Canon PowerShot ELPH 320 HS Brief Review

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REVIEW SUMMARY

Specifications

  • 16.1 MP BSI CMOS sensor, DIGIC 5 Image Processor
  • Built-in Wi-Fi for wireless file sharing
  • 5x Optical Zoom, 24mm Wide-Angle lens
  • 3.2-inch touchscreen LCD
  • Improved Smart AUTO with 58 predefined shooting situations and new FACE ID
  • Lithium-ion Battery
  • Release Date: 2012-03-31
  • Final Grade: 89 B+

B+
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Canon PowerShot ELPH 320 HS
16.1 MP BSI CMOS sensor, DIGIC 5 Image Processor; Built-in Wi-Fi for wireless file sharing; 5x Optical Zoom, 24mm Wide-Angle lens; 3.2-inch touchscreen LCD; Improved Smart AUTO with 58 predefined shooting situations and new FACE ID; Lithium-ion Battery
By , Last updated on: 5/18/2014

A tad pricey at release, the 320 HS is a decent choice if you want a nice blend of image quality, portability, and Canon reliability. The standout feature here is the built-in Wi-Fi, which in theory means you'll never need to connect the camera to your computer if you have a wireless network. Transfer times are, of course, slower than a direct connection and you must have either a Mac or a PC with Windows 7 for it to work. Other features, besides the touchscreen, are in line with the $30-cheaper 110 HS. These include a 16-megapixel CMOS sensor, 24mm wide-angle lens, and 1080p video recording. Plenty of people are having trouble with the touchscreen on this model, so go with the 110HS.

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Canon Reviews

Top quality optics, dependability, and convenience of use are just some of the reasons that customers choose Canon digital cameras. One of the top makers of digital cameras in the world today, Canon has attained a reputation for creating some of the best digital cameras and digital SLRs available on the market. Canon cameras are inevitably on the camera wish list of any consumer that desires a high quality camera.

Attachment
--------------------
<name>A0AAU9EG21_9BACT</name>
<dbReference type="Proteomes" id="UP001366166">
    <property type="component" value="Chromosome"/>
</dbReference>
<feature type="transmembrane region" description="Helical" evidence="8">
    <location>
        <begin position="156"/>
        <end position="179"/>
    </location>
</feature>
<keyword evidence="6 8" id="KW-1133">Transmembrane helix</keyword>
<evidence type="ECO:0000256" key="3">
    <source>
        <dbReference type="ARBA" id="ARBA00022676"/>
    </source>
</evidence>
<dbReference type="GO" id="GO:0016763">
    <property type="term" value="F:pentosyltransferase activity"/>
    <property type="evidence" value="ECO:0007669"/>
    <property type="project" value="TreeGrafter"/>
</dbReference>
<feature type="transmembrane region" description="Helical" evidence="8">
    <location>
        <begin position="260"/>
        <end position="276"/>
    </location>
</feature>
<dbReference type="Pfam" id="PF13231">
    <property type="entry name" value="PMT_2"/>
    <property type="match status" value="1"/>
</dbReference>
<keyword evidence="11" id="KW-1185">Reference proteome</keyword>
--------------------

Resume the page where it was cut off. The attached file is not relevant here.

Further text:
Canon is not generally a cheap brand by any means. In spite of this, Canon digital cameras have achieved the best buy status. This proves that you get great value for the extra money. In the past few years, Canon has begun releasing several types that are more inexpensive, without cutting quality.

Canon cameras come in two main types—the smallest is the Powershot line, compact, point-and-shoot cameras that still maintain a reasonable level of image quality. Canon Powershot cameras range from budget point-and-shoots like the ELPH 115 to an advanced compact with a 1.5” sensor, the G1X Mark II. Typically, if you are going to buy a point-and-shoot on nothing but the reputation of the brand, Canon is a pretty safe bet.

The second type of Canon camera is the EOS line—the DSLRs. The EOS line has a solid reputation as well for performance across the board, including video. Canon has a wide range of options available too, from top of the line full frame professional models to small, entry-level DSLRs.

While other manufacturers are concentrating on mirrorless models and packing more power into smaller cameras, Canon doesn't seem to be following that trend exactly. They've released some smaller DSLRs like the SL1, but haven't been putting time into mirrorless models. Whether this is good or bad is a matter of personal opinion, but the models that are out there are, more often than not, solid performers.

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